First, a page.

Casaubon's Book

Losing Bombus

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As long as we’ve lived in our home, a colony of bumblebees has nested in the roof of our front porch. For years we’ve watched generations of bumblebees come and go, often quite closely. Our yard, edged with wildflowers and native plants (that sounds so much more elegant than “we don’t mow much”) is a pollinator’s paradise in many ways, and we’ve been delighted to see them among the nearly 100 species of pollinators we’ve spotted over the years. Because we live in such close proximity, the bumblebees, l like the Pheobes that nest under the porch eves, are old friends.

Part of my farm business involves the production of native plants for gardeners interested in attracting native pollinators, for people reclaiming land from invasive species, or building rain or other appropriate native gardens. I save seed from a dozen species that are pollinated by bumblebees, and rely on them to support my farm work in a host of ways. In return, we try to provide good habitat.

It is disturbing, then, to learn that a recent PNAS paper suggests that in the last 20 years four species of Bombus have declined by 96%. Although we’ve known for a long time that native pollinators were under quite as much pressure as honeybees, the exact parameters of this are still disturbing. A reuters story goes on to observe:

This is the way to pollinate tomatoes, Cameron said — although smaller bees can accomplish the same effect if enough cluster on a single flower.

Several reports have documented the disappearance of bumblebees in Europe and Asia, but no one had done a large national study in the Americas.

Cameron’s team did a three-year study of 382 sites in 40 states and also looked at more than 73,000 museum records.

“We show that the relative abundance of four species have declined by up to 96 percent and that their surveyed geographic ranges have contracted by 23 percent to 87 percent,” they wrote.

While no crops are in immediate danger, the results show that experts need to pay attention, Cameron said. Pollinators such as bees and bats often have specific tongue lengths and pollination behaviors that have evolved along with the species of plants they pollinate.

Bumblebees can fly in colder weather than other species, and are key to pollinating native species in the tundra and at high elevations, Cameron said.

Entirely apart from their merits as pollinators, life without bumblebees would be immeasurably sadder. They come out earlier than the honey bees, and the world without their gentle, comical presence is unimaginable. One of Asher’s first words was “Bumbee!” shouted with absolute delight. In his 18 month old mind, all flying insects (and the occasional hummingbird) were bumbees, multiplying almost infinitely, until between our colony and his constant sightings, the world overflowed with Bombus. How awful to imagine that their decline was as vast as his multiplication.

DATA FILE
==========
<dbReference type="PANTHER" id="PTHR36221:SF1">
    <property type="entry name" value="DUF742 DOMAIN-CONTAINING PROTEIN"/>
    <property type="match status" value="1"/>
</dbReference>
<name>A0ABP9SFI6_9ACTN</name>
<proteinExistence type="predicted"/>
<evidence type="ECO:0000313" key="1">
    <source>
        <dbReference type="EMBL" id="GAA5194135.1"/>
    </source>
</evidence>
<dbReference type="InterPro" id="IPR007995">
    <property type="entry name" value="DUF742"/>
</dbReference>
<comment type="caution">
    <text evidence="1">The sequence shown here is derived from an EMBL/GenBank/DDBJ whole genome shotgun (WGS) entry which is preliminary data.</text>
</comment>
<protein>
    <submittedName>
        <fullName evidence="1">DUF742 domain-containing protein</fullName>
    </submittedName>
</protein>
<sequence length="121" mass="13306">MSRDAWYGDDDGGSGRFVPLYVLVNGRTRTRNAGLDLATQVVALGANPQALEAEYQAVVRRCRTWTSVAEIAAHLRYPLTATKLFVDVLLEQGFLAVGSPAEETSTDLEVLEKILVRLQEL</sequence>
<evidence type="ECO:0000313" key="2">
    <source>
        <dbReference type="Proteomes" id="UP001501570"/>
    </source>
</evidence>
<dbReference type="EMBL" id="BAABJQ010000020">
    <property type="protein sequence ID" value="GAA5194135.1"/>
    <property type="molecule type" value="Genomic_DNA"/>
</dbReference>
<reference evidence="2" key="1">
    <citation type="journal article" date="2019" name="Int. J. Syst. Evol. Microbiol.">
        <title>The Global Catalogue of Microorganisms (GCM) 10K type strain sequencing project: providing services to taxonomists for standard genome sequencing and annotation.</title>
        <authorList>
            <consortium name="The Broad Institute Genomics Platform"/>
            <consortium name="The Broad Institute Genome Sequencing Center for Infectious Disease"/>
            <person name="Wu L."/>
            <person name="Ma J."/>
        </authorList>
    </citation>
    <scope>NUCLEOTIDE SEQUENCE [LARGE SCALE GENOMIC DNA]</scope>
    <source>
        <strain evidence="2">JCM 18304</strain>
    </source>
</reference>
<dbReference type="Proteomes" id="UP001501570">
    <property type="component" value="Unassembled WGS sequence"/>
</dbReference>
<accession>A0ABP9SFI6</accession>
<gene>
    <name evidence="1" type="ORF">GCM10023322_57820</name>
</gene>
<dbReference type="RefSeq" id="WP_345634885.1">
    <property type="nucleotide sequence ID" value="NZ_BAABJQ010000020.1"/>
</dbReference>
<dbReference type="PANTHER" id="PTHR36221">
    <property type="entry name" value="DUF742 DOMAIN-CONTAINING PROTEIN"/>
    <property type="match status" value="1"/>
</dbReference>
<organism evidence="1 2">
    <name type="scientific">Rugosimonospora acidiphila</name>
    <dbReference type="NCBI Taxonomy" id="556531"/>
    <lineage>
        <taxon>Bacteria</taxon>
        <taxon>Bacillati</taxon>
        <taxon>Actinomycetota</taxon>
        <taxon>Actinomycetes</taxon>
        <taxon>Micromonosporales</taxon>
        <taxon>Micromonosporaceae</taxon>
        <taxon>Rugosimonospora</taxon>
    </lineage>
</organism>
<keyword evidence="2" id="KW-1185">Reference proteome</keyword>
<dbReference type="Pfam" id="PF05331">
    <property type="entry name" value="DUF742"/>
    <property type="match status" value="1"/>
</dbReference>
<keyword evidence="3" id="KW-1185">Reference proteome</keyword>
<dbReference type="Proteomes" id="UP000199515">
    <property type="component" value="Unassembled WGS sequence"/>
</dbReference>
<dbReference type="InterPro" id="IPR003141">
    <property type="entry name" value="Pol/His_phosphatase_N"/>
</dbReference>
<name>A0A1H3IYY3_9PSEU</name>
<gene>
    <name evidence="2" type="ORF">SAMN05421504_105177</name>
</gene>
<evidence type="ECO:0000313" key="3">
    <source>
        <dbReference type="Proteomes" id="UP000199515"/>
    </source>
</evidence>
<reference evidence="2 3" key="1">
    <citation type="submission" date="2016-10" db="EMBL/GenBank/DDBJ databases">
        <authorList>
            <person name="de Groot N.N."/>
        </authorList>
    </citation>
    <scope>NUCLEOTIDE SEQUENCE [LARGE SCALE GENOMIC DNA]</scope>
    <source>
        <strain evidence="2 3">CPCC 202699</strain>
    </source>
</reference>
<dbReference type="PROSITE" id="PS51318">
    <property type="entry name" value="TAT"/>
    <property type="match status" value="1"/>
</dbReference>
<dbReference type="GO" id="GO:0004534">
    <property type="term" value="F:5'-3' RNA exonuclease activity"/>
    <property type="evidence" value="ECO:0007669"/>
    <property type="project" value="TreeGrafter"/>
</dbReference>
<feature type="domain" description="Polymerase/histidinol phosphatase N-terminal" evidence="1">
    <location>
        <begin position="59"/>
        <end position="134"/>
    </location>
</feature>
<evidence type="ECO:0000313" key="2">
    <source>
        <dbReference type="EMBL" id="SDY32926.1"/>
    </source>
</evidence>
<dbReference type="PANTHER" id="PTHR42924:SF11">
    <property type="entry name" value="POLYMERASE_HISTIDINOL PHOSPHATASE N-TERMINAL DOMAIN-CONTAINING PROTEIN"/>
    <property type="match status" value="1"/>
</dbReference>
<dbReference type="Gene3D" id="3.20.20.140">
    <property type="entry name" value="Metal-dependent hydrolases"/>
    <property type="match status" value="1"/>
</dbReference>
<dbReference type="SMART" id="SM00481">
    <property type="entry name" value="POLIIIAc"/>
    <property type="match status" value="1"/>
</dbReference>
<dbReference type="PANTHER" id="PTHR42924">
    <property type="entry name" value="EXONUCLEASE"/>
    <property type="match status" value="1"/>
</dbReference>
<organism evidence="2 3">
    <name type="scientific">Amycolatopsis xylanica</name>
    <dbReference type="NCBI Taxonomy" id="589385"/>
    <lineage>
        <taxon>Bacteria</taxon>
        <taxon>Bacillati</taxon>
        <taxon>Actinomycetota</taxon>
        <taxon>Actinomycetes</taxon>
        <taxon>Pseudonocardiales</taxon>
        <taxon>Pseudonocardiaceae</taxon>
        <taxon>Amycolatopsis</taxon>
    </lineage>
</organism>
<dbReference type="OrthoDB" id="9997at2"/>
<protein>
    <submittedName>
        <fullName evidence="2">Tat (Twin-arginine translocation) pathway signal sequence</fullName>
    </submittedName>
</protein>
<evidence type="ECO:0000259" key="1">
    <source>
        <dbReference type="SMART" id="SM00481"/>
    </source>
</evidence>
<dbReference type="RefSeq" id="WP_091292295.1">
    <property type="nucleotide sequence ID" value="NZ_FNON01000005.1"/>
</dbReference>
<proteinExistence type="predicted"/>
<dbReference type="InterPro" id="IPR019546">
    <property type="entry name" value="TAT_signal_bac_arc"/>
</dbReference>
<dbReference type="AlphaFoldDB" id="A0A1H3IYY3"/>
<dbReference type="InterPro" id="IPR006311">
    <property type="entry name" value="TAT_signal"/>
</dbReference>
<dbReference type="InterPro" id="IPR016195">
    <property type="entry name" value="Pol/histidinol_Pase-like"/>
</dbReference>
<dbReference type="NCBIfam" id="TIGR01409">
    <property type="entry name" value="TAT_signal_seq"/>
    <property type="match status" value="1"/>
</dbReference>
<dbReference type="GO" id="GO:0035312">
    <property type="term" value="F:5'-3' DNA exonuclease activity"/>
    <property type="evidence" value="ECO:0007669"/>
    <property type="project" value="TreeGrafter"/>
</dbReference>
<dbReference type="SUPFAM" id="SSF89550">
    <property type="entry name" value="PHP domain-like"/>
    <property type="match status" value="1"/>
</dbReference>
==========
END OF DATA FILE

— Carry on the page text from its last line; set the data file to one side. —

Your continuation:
Sharon

Comments

  1. #1 Don
    January 5, 2011

    Evidence seems to be mounting that widespread pesticide use in industrial agriculture might be responsible for the decline of honeybees. I wonder if the same factors might be at work here?

  2. #2 VT_FARMER
    January 5, 2011

    This is why-

    Wik-Bee Leaks: EPA Document Shows It Knowingly Allowed Pesticide That Kills Honey Bees

    http://www.fastcompany.com/1708896/wiki-bee-leaks-epa-document-reveals-agency-knowingly-allowed-use-of-bee-toxic-pesticide

  3. #3 Ewan R
    January 5, 2011

    Much to my mother’s severe displeasure I used to pet bumblebees as a child – sad that they’re in decline.

    Oh, and I’ll be appropriating use of the word bumbee to teach my own child as it contains just the right amount of awesome.

  4. #4 Stephen B.
    January 6, 2011

    About 4 years ago, sometime in early September, I had two students from our school out in the raspberry rows, harvesting. Along with myself, Brandon, and Cory, there were a number of pollinators enjoying themselves too, since raspberries often are still flowering while the early fruit has already matured.

    Brandon, slow to speak and rather large at well over 6 feet, was always fun to watch as he gave Nature a good look over every time I was outside with him. While picking berries, he spied a nice-sized bumble bee who allowed him to pick her off the flowers. After admiring her for a bit, a little bit of King Kong over took him and he got the idea to place her in the very large, almost museum-quality garden spider web we had noticed in the previous row in order to provoke a battle between spider and bee, without asking the latter’s permission.